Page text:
Sciutto and Harlow hurriedly left the set, and CNN went to a commercial break. The network then temporarily switched its coverage from New York to its Washington studios — but then switched back to the anchors, who reported from the Manhattan sidewalk outside CNN’s building amid the noise of pedestrians, sirens and honking traffic.
The device, apparently a pipe bomb, was removed from CNN’s offices on Columbus Circle by New York Police Department technicians before noon, while network anchors continued to report from the street. The CNN building remained cleared until about 3:45 p.m. because of a suspicious white powder that came in the package with the explosive device, delivered via courier.
The sending of suspicious parcels to Soros, Clinton, Obama and CNN strongly suggested that the sender or senders were motivated by animus toward people whom President Trump has frequently criticized.
Trump has singled out CNN repeatedly in his denunciations of the “fake news” media, and he has characterized the press as “the enemy of the people.”
Jeff Zucker, president of CNN Worldwide, drew a connection between the president’s rhetoric and the attempted attack in a sharply worded statement released on Twitter hours after the scare.
“There is a total and complete lack of understanding at the White House about the seriousness of their continued attacks on the media,” Zucker wrote. “The president, and especially the White House press secretary, should understand their words matter.”
About 200 employees cleared out after the package was discovered in a mailroom. Some described a confusing scene as employees left laptops, coats and even wallets behind.
CNN anchor Kate Bolduan was struck by the “layer upon layer upon layer” of law enforcement officers flooding into the building as workers streamed out. The employees were pushed about a half-block away by local authorities as a massive NYPD bomb-disposal truck drove up to the building, she said.
TV trucks from other news organizations soon pulled up nearby, creating a traffic-stopping spectacle in which the news media covered one of its own.
“People took it pretty well,” said a CNN journalist, who described some of his colleagues heading to local coffee shops and restaurants with WiFi service so that they could continue their work. “This is the modern world, I guess.”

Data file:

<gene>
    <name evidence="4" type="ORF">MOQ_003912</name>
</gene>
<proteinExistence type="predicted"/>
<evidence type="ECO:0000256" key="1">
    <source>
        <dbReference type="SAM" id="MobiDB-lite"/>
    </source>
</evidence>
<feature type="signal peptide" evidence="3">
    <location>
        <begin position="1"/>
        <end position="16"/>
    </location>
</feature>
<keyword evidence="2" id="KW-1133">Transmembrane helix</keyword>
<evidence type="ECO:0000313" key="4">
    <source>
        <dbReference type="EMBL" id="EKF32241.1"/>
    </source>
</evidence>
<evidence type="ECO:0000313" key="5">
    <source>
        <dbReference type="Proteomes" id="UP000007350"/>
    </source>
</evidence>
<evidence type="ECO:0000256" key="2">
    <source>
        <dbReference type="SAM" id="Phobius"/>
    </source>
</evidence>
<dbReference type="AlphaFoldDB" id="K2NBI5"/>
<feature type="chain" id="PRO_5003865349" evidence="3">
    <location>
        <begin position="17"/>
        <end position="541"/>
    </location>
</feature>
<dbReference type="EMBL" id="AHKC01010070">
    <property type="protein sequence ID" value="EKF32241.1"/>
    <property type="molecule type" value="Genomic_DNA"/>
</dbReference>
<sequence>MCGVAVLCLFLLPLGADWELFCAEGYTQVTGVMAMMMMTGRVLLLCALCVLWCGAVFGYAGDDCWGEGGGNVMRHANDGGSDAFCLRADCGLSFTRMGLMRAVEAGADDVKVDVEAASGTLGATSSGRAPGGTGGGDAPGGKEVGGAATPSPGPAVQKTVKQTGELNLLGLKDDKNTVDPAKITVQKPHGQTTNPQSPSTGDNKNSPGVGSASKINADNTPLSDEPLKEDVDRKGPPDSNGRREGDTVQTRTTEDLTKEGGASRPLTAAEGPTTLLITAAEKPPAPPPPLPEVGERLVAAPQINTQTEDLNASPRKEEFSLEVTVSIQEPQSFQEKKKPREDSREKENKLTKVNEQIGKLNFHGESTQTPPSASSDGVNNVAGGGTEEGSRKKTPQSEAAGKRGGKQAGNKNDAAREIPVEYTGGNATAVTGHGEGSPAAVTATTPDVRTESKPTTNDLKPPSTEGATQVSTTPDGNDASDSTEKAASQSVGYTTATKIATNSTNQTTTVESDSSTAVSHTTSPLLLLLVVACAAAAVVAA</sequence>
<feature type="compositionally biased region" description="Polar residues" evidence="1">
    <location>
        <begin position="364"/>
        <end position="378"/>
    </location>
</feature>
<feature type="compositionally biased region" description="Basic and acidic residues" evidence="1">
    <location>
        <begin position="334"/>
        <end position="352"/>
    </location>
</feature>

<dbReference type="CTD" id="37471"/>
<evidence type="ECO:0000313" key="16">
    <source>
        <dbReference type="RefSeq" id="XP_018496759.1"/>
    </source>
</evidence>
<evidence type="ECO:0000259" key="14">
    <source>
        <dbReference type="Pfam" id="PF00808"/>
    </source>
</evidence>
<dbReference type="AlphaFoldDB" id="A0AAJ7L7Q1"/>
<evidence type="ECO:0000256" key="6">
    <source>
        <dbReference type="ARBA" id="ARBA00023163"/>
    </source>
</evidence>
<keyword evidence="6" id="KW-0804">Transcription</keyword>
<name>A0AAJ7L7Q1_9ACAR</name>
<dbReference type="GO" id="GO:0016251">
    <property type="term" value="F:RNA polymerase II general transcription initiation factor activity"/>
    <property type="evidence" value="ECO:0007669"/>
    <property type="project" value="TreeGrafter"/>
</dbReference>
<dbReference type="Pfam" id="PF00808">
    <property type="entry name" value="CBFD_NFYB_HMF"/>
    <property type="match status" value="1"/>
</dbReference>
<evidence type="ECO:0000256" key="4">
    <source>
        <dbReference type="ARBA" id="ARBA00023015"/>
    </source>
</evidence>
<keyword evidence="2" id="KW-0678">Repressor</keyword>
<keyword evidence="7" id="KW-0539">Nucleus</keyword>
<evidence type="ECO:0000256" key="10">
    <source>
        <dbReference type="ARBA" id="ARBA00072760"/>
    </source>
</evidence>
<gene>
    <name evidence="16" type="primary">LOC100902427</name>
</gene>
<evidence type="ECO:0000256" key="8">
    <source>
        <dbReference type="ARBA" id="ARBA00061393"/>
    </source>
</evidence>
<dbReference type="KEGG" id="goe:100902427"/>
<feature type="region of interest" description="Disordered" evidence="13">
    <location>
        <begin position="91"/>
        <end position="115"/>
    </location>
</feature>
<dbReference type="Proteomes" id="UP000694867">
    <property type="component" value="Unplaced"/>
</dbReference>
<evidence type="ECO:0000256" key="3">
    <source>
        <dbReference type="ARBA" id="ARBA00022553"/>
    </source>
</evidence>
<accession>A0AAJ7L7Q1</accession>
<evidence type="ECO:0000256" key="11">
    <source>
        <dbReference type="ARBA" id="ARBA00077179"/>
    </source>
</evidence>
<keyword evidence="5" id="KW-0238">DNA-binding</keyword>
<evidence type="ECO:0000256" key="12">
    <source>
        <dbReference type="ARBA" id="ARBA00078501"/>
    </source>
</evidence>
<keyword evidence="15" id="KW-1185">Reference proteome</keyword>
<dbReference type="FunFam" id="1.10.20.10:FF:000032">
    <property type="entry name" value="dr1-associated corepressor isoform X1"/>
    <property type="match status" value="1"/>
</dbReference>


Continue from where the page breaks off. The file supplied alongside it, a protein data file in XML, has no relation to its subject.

At a briefing on the street in the early afternoon, New York Police Commissioner James P. O’Neill said the package contained “a live explosive device.”
New York Mayor Bill de Blasio called the mailing of the packages “an act of terror. It was an attempt to terrorize” and to intimidate the free press.
CNN’s offices are in the headquarters of its parent company, Time Warner, just off Central Park in midtown Manhattan. The Time Warner Center houses the company’s other networks, including TNT and corporate offices of WarnerMedia.
Similar devices later turned up addressed to former attorney general Eric H. Holder Jr. with a return address claiming to be that of the Florida office of Democratic Rep. Debbie Wasserman Schultz. Another suspicious package was found at the congressional mail-screening facility in Capitol Heights, Md., addressed to Rep. Maxine Waters (D-Calif.), a prominent Trump critic. Authorities think the devices all came from the same source.
Law enforcement authorities intercepted all of the packages and no injuries were reported.
Amid heightened vigilance, mystery packages also set off scares at the offices of New York Gov. Andrew M. Cuomo (D), the San Diego Union-Tribune and a Fresno TV station, but those turned out to be harmless.
CNN anchor Wolf Blitzer said the package sent to CNN was addressed to John Brennan, the former CIA director. Brennan is now a TV commentator, but he works for MSNBC and NBC, not CNN.
Brennan, who headed the spy agency during the Obama administration, has been a harsh critic of Trump, who retaliated in August by revoking his security clearance.
In an email to employees, Zucker said the network was “checking all bureaus around the world, out of a complete abundance of caution.” He later said no other devices were found.
In a statement sent via Twitter, Vice President Pence said: “We condemn the attempted attacks against former president Barack Obama, the Clintons, CNN and others. These cowardly actions are despicable and have no place in this Country. ”
Trump’s only public statement about the suspicious mailings throughout the morning was a tweet in reply to Pence’s statement. “I agree wholeheartedly,” he wrote.
He later changed his usual combative tone and told a White House gathering, “In these times, we have to unify. We have to come together and send one very clear, strong and unmistakable message that acts or threats of political violence of any kind have no place in the United States of America.”
In a bit of ill-timed fundraising, Trump’s reelection campaign distributed an email attacking CNN around noon Wednesday, about two hours after CNN reported on the bomb threat against it. The fundraising letter came from Lara Trump, the president’s daughter-in-law, who criticized CNN for its reporting on a Trump’s rally in Florida. Her email quotes an unnamed CNN figure who said of the rally, “It felt like we weren’t in America anymore.” Lara Trump’s response reads, “It’s time for us to give the media another wake-up call from the American people.”
In a statement, White House press secretary Sarah Sanders condemned the attacks, calling them “despicable,” and promised that “anyone responsible will be held accountable to the fullest extent of the law.”
She later tweeted that “our condemnation . . . includes threats made to CNN as well.”